For easier understanding, a path coordinate x is illustrated. In an area “left” of x1 the vehicle is moving straight ahead, and at x1 it is turning to the left, which leads to a change in course. The reference number 5 designates the “sensor track” as vehicle 2 is being driven.

As already mentioned, vehicle 2 is moving straight ahead in the area left of x1. In this area, sensor track 5 is also a straight line. The fact that the vehicle is moving straight ahead can be determined, for example, by steering sensors on the steerable wheels or on the steering shaft. The direction of the sensor track in the area left of x1, i.e., when going straight, is hereinafter called the “preset longitudinal direction”.

In determining angle γ, “angle of sideways movement” α and “curb angle” β subsequently become different. Angle of sideways movement α is the angle between present longitudinal direction 1 of the vehicle and preset longitudinal direction 5. Curb angle β is hereinafter defined as the angle between preset longitudinal direction 5 and curb 3. As can be seen from FIG. 1, angle γ is the sum of angles α and β.

Angle of sideways movement α is determined as follows. First, the sideways movement distance component sα is determined and results from a sideways movement of the vehicle 2 between two consecutive measuring points xm1 and xm2 diagonally to preset longitudinal direction 5. The sideways movement distance component sa between two consecutive measuring points xm1 and xm2 is determined by measuring the path covered by vehicle 2 between the two measuring points xm1 and xm2 and the steering position of vehicle 2 in the area between the two measuring points xm1 and xm2, as well as a preset movement model of vehicle 2. The path covered by the vehicle between the two measuring points xm1 and xm2 can, for example, be measured by wheel revolution sensors (such as ABS sensors). The steering position of the vehicle can be measured by steering angle sensors on the wheels or the steering column. Angle of sideways movement α is obtained for the measuring interval [xm1, xm2] by trigonometric conversion from the path covered by the vehicle between the two measuring points xm1 and xm2 and sideways movement distance component sα. In the manner described above, sideways movement distance component sα and angle of sideways movement α a can each be determined for a large number of measuring intervals [xmi, xmi+1].

Curb angle β is determined as follows. First, distance s1, s2 between distance sensor 4 and curb 3 is determined with distance sensor 4 at measuring points xm1 and xm2. Then sideways movement distance component sα is subtracted from the difference s2−s1 of the two distance measurements. This gives the “curb distance component” for the measurement interval [xm1,xm2]. The curb distance component is hereinafter called sβ. Curb angle β can be determined from the path covered by vehicle 2 in the measuring interval [xm1,xm2] and curb distance component sβ by trigonometric conversion. The angle γ is the sum of α+β.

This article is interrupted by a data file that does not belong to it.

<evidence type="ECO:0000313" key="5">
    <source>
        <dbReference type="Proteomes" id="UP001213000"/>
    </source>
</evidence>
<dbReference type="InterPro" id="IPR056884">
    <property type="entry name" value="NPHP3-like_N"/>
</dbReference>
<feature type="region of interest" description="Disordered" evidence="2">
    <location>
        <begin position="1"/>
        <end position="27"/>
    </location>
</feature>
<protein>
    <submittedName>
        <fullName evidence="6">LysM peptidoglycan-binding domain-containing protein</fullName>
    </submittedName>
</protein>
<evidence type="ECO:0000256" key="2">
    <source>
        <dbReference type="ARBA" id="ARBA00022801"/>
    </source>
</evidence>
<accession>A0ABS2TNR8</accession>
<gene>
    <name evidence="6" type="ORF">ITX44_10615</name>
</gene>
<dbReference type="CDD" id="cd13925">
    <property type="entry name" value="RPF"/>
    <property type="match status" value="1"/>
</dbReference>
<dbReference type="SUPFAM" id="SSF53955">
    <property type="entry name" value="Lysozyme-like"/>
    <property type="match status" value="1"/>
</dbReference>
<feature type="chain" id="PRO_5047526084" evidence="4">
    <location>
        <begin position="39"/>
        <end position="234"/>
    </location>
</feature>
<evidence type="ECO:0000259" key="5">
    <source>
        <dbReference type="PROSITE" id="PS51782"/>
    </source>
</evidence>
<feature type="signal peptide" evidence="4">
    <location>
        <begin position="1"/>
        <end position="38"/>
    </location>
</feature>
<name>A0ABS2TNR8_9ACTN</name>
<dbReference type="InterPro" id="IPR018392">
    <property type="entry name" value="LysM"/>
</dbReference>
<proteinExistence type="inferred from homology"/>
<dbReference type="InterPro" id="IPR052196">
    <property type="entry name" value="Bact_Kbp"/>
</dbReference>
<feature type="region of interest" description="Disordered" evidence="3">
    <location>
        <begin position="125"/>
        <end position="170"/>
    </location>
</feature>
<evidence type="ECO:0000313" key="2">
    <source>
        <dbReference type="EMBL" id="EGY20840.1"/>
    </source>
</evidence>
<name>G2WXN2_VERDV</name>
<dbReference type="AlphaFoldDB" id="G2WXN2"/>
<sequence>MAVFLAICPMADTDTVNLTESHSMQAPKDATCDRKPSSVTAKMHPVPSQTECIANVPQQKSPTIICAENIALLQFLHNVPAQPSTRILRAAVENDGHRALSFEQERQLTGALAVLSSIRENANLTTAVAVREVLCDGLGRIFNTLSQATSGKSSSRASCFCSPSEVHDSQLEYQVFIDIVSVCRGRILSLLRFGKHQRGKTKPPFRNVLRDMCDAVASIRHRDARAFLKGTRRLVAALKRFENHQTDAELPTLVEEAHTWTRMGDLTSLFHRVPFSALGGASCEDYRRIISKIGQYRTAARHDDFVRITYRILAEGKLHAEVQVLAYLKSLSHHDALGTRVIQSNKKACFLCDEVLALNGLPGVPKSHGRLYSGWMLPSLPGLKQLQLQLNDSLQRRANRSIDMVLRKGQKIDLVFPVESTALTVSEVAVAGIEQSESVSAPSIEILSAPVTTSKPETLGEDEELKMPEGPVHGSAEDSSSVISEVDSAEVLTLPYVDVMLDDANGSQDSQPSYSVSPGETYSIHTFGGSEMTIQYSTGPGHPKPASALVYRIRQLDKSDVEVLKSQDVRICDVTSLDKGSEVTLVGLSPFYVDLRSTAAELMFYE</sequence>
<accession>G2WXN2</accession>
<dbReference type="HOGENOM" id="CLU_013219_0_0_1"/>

Because there may be distortions and measuring errors in measuring the distance from distance sensor 4 to curb 3, curb angle β should be determined many times in succession. A mean curb angle β can then be formed from varyingly scattered curb angles β, for example, by finding the arithmetic mean.

FIG. 2 illustrates the basic principle for determining the distance of vehicle 2, or more precisely, of the vehicle-affixed distance sensor 4, from curb 3.

As vehicle 2 is driven past a parking gap, a distance measurement is performed by distance sensor 4 at regular intervals, i.e., at a great number of measurement points xm1 . . . xmn. Distance sensor 4 accordingly provides measurements s1, s1, . . . sn.

In a parking process, the driver usually first drives by the parking gap, stops and backs into it. When driving by the parking gap, many drivers steer briefly to the right toward the parking gap and then drive forward again diagonally to the left. This kind of “vehicle trajectory” is shown by sensor track 5 in FIG. 2.

To determine the present distance between sensor 4 and curb 3, a single measurement of distance would theoretically be sufficient. As already explained, individual measurement results can be erroneous due to measurement errors or distortions. Therefore, mean distance is therefore determined. The particular sideways movement distance component and the particular curb distance component (see above) are subtracted from several distance values si. After subtraction, a mean value is formed from the values obtained. The previously calculated sideways movement distance components and the curb distance components are added to this mean value for the individual measurement intervals. This provides the present distance.

Since many measurements form the basis for the mean, the calculated distance value agrees more closely with the actual distance than would be the case with individual measurement.